By Alex Distefano
By Scott Snowden
By Anna Merlan
By Steve Almond
By Jena Ardell
By Jon Campbell
By Alan Scherstuhl
By Tessa Stuart
In recent years the Democratic Party hasn't amounted to much more than a collection of Washington-based lobby shops pasted together with the slogans of the Democratic Leadership Councilthe latest being DLC stalwart Joe Lieberman's "New Guard" catchphrase. Although the party is faced with a dwindling poor and working-class base, in Los Angeles the illusion of old-fashioned party politics is what counts. The party machinery is still good for cranking out propaganda, and in the absence of traditional Democratic programs, religion and family values will do just fine.
The basic issue for the Democrats in the postwar era has been whether the privileged in suburbia are willing to see some of their wealth redistributed to aid the poor in the inner cities and rural areas of the country. In recent years, it has become clear that the overwhelming majority are not willing to do so. Therefore, the contortions to make it seem as if they do: instead of decently funded public schools, there are, for some New Democrats (like pre-veep candidate Lieberman), charter schools; instead of true universal health care, there is the HMO contrivance.
In the misty past, there was a time when some Democrats argued that the poor were kept down by class. Then, under Kennedy and Johnson, the party began to assert that what the poor needed was a leg up. Now, with Gore-Lieberman, the line is that they need a remakea new moralityto make the big jump. The very sight of these politicians mouthing religious sentiments deepens the alienation ordinary people must feel toward them, isolating and removing them further from the reality of our lives.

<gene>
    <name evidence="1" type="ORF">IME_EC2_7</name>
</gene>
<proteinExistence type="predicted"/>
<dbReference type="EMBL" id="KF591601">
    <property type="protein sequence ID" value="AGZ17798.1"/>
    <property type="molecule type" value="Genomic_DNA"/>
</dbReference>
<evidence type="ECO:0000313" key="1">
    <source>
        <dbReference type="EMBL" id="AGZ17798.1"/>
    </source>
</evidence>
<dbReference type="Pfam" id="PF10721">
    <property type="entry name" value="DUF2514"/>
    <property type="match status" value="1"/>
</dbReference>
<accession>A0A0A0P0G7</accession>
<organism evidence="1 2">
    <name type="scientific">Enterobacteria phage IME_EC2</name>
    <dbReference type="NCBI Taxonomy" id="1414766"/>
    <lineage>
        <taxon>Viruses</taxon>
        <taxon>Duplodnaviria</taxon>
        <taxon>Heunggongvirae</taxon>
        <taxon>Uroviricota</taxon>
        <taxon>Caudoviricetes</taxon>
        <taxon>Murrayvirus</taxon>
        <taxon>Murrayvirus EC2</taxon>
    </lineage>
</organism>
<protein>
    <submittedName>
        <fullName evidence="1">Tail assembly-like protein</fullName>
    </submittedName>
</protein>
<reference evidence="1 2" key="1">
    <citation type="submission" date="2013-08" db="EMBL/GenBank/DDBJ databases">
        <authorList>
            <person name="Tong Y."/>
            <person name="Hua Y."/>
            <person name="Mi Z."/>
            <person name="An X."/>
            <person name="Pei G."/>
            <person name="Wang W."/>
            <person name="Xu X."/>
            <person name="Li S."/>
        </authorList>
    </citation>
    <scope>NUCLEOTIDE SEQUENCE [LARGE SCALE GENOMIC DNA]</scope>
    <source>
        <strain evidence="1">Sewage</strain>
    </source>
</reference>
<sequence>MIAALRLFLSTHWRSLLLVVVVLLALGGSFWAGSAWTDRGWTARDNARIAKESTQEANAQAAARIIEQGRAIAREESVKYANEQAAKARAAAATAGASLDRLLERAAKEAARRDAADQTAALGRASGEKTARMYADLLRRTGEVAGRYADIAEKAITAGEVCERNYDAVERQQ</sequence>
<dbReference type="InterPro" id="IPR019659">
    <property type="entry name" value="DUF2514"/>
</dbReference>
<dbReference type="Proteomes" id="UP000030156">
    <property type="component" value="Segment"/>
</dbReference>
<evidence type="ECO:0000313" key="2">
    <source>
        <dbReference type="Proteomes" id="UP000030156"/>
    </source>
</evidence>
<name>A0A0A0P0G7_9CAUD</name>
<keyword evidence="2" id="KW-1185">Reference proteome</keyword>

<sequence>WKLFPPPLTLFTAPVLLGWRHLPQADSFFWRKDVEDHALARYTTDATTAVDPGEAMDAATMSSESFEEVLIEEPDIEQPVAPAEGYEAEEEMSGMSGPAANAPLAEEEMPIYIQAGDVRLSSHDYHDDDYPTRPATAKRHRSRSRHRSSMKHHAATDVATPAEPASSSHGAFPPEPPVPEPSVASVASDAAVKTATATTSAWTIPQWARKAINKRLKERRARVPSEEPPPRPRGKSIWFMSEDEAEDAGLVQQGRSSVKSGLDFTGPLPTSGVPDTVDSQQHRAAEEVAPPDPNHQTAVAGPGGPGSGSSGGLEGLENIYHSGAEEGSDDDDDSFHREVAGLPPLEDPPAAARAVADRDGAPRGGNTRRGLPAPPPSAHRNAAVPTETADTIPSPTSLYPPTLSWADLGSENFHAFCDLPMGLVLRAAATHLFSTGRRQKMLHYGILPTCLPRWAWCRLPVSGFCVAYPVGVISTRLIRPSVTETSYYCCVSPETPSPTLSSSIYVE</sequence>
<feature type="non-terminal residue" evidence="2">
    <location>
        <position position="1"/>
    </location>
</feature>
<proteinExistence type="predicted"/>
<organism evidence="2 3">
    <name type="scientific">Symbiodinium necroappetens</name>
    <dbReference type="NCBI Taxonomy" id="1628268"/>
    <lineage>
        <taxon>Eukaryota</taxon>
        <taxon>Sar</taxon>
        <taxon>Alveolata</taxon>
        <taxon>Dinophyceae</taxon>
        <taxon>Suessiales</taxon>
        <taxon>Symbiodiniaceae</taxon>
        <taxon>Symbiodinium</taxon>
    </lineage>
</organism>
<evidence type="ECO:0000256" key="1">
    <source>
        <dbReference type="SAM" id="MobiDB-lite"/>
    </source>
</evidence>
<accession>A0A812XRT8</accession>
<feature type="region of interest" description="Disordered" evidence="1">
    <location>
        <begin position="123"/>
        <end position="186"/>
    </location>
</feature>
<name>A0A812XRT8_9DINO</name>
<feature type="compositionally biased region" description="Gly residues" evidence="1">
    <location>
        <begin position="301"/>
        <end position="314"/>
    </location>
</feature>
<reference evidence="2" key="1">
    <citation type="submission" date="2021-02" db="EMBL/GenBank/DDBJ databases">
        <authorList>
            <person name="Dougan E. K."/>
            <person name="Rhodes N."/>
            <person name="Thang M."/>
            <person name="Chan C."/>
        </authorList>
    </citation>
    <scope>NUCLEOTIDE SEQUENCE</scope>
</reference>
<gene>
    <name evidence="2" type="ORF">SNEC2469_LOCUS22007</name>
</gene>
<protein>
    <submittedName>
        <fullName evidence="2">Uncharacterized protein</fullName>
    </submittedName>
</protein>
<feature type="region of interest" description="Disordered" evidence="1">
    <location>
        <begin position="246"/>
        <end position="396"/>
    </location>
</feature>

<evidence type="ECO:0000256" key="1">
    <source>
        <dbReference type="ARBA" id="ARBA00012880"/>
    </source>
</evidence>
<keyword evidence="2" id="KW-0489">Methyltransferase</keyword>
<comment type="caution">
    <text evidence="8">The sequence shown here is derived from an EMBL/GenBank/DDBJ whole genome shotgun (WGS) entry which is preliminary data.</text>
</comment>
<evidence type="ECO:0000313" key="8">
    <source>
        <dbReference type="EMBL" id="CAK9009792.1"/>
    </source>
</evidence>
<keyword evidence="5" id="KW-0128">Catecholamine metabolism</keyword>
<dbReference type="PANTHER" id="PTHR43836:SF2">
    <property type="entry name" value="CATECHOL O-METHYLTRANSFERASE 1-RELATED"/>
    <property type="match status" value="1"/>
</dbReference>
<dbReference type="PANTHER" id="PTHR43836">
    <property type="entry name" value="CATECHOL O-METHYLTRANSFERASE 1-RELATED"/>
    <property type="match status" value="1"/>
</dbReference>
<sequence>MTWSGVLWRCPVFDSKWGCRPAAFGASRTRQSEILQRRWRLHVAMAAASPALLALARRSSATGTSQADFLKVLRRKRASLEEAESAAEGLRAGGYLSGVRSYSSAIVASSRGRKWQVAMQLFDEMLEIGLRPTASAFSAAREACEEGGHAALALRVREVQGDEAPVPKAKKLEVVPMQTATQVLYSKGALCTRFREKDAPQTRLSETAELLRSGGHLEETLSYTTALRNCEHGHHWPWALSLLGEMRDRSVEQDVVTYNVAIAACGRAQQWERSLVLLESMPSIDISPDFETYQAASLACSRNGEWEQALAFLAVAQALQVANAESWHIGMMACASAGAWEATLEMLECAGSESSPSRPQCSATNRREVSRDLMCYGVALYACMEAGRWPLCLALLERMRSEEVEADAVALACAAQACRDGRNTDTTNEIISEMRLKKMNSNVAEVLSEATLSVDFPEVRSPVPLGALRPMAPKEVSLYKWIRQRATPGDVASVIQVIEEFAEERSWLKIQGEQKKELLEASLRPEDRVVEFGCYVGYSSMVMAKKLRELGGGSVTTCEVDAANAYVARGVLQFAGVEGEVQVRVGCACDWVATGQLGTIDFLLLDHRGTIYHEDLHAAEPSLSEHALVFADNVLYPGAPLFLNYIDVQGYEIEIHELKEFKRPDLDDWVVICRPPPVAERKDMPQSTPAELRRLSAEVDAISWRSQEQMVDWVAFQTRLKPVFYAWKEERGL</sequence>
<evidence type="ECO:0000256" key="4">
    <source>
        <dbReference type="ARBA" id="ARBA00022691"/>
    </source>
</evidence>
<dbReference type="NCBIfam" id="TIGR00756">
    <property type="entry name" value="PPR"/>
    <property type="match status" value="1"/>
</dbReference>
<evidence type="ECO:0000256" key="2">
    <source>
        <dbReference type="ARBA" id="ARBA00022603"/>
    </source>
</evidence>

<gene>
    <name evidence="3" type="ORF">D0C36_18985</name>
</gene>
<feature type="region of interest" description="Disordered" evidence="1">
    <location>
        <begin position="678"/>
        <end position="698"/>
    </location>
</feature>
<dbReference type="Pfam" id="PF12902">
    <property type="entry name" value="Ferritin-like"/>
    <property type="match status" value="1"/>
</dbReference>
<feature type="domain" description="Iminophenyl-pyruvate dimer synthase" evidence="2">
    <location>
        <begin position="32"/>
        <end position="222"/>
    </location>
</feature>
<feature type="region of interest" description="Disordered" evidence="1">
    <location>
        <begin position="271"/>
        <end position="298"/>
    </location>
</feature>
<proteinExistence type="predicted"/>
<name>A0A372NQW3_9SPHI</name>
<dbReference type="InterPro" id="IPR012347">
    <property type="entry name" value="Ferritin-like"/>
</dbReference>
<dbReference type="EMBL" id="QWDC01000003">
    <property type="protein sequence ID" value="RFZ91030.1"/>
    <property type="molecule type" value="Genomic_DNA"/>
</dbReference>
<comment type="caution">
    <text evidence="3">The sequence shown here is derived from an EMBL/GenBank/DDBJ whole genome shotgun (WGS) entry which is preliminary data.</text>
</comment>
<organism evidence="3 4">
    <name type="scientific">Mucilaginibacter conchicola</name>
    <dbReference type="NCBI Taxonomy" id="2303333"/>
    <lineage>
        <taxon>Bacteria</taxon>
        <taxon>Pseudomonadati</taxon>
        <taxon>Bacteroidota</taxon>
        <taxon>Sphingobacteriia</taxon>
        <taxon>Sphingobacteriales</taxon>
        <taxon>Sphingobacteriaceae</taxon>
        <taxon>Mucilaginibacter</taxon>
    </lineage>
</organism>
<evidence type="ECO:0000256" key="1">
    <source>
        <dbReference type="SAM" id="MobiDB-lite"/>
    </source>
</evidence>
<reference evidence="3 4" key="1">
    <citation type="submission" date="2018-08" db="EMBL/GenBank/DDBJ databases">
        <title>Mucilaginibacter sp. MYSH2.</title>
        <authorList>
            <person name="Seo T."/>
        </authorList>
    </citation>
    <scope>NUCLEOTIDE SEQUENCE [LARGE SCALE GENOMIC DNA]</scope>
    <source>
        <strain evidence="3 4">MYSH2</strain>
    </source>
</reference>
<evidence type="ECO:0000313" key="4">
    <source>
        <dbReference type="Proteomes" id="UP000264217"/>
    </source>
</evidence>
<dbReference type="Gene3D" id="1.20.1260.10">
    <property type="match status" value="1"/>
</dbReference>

Over the weekend, Gore announced that he will be pushing more of the stale nostrums that the administration has served up over the last decade, such as middle-class tax cuts and welfare reform, along with more phony "town meetings" that Clinton and Gore concocted in 1992. A dismal augury in regard to the latter is the revelation that Beta Man plans to "take the risk of getting into specifics" in his convention acceptance speech, conjuring up the memory of what happened in New Hampshire when exhausted audiences found themselves trapped in Gore's presence as he ground on for hours about the minutiae of daily lifeeven lecturing single moms on how to dress for their first job interview after being kicked off welfarebefore such affairs ended amid the strains of his coopted campaign anthem: "You're Simply the Best."
In 1926, the hobo and petty thief Jack Black summed up his life story with a phrase that could be the coda for the underclass in the age of Reagan-Bush-Clinton-Gore: "You Can't Win," a note that was seemingly beginning to resonate with demonstrators who took their growing opposition to the party leadership into the L.A. streets early this week.
Among the protests were one against the Gore family for its ownership of stock in Occidental Oil, which is drilling on land claimed by the U'wa people of Colombia; others against Gore-Lieberman's steadfast support of the death penalty; and a significant demonstration outside of the luxury Loews Santa Monica Hotel, inhabited for the week by fat-cat Staples sky-box attendees. The hotel is owned by Jonathan Tisch, a friend of Gore's and one of his top Wall Street fundraisers, who has been accused of union busting by the Hotel Employees and Restaurant Employees union.